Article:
‘steering Healthy Minds’ mental health project launch for transport workers

A programme to train transport workers to support colleagues with mental health problems will be rolled out nationally today after a successful pilot project.

The ‘Steering Healthy Minds’ programme aims to train truck drivers, bus drivers and other transport workers to support each other in order to tackle chronic mental health in the industry. Speakers on today’s online launch will include the QLD Transport Minister Mark Bailey; Trevor Birks transport worker; Millin Curtis, Toll chaplain; Matt Campbell, South East Queensland general manager of Kinetic buses; Peter Biagini TWU QLD Branch Secretary; Prof Daryll Hull of Macquarie University and chair of Teacho; National Heavy Vehicle Regulator CEO Sal Petroccitto; and Queensland Transport Association’s Lisa Fraser.

The training programme involves encouraging work colleagues to discuss mental health issues or concerns and giving them the information and support they need.

Three pilot projects have begun including at Toll and Startrack on the Goldcoast and at Surfside Buslines with the plan to push out three projects in each state and territory over the next three years.

The programme is timely with a major study by Monash University into the health of truck drivers soon to be published showing 50% of drivers surveyed experienced some form of psychological distress. The study shows particular problems for younger drivers, with the percentage of drivers under the age of 35 experiencing severe psychological distress being almost double the national average for males of the same age.

Factors contributing to the high incidence of mental health problems among transport workers include long hours away from family, financial pressure, stress, social isolation and the high incidence of death and injury. Yesterday new statistics from Safe Work Australia show a jump in the number of transport workers killed at work to 58 in 2019, by far the largest category of workers killed out of a total of 183 workers killed. In 2018, 38 transport workers were killed at work.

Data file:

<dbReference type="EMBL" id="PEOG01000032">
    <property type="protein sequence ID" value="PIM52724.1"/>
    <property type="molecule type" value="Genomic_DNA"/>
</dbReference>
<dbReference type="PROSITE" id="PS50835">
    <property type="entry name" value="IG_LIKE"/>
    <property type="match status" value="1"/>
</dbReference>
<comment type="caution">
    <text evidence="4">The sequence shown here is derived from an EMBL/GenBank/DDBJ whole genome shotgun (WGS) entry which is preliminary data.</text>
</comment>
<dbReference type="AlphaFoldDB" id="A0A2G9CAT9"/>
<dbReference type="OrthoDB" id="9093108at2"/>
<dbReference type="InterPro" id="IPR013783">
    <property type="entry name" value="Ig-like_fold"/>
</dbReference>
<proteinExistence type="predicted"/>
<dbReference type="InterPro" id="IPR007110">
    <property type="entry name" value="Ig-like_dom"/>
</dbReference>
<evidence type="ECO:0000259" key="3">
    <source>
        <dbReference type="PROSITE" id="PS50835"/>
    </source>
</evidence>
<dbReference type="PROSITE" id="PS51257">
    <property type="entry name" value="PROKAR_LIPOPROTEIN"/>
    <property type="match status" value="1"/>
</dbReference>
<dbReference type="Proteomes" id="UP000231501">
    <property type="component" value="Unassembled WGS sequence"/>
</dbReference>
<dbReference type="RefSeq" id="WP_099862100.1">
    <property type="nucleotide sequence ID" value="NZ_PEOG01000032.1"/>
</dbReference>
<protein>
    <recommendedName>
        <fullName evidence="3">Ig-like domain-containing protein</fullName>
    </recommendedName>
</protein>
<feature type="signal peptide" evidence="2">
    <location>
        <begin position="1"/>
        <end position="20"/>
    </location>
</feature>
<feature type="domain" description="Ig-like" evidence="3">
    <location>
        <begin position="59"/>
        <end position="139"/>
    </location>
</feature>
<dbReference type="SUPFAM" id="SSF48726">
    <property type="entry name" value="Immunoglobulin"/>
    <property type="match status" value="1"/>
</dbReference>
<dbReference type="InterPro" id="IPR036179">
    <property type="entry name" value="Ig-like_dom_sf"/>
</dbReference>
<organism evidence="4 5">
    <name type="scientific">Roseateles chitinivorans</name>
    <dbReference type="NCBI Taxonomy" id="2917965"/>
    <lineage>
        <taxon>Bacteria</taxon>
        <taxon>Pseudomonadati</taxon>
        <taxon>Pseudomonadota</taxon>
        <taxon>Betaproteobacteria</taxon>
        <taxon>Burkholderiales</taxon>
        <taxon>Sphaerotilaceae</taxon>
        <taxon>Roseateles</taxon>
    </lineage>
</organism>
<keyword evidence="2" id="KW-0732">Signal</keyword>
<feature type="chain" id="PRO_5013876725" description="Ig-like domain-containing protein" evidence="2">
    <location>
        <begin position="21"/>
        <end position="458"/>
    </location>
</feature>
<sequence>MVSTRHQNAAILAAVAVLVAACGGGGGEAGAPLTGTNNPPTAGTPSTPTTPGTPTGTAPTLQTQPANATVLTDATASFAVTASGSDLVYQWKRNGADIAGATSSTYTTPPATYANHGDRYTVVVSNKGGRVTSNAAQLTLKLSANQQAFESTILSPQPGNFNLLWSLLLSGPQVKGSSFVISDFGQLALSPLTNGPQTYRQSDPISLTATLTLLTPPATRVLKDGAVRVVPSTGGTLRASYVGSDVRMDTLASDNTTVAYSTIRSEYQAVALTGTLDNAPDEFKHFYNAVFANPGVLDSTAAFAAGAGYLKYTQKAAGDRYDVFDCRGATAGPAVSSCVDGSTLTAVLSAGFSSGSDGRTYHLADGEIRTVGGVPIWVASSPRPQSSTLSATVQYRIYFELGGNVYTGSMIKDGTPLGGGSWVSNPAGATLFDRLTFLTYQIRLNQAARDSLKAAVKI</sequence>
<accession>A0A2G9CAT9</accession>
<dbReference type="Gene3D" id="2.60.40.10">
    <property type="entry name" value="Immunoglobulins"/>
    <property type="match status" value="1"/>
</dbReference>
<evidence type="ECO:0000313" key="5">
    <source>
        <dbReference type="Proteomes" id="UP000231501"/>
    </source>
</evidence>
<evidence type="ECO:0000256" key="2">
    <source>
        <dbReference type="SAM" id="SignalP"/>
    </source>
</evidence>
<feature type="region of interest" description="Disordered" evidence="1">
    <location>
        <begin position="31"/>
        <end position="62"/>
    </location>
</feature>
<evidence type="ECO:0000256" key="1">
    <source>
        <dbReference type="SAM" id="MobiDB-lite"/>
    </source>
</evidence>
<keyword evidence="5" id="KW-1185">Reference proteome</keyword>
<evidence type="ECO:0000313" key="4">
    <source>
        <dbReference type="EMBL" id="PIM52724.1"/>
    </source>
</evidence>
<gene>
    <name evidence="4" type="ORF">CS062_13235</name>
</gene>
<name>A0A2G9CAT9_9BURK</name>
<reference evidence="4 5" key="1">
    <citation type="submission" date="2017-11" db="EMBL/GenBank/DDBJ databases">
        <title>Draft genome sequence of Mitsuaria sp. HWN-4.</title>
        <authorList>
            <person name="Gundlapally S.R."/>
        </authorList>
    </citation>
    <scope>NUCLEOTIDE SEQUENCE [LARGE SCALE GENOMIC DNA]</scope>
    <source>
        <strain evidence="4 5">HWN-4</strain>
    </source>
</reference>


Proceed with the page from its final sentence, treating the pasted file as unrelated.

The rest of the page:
Peter Biagini, TWU Queensland Branch Secretary said the aim of the “Steering Healthy Minds” project was to give transport workers the help they need in the workplace from the people who know them best.

“Many transport workers spend long hours on the road, away from their families, working in a highly stressful industry where death and injury are common. Many experience mental health problems but they don’t know who to turn to and their mates are often powerless to help them. By training up their work mates and giving them peer-to-peer support we hope address the needs of transport workers in starting to get them the help they need, when they need it,” he said.

Prof Daryll Hull of Macquarie University and chair of Teacho, said the potential for making change in the lives of transport workers was great.

“We have managed through three successful pilot projects to train workers who can now help their work colleagues in difficult times. This is a very practical initiative to address a real problem in the transport industry, where mental health problems go undiagnosed and people feel unwilling to sit down with strangers and discuss their problems,” he said.

The programme will be launched today by funders and supporters: the TWU, National; Heavy Vehicle Regulator, Queensland Transport Association, Teacho, TWUSuper, Queensland Council of Unions, Work Cover Queensland and Toll.

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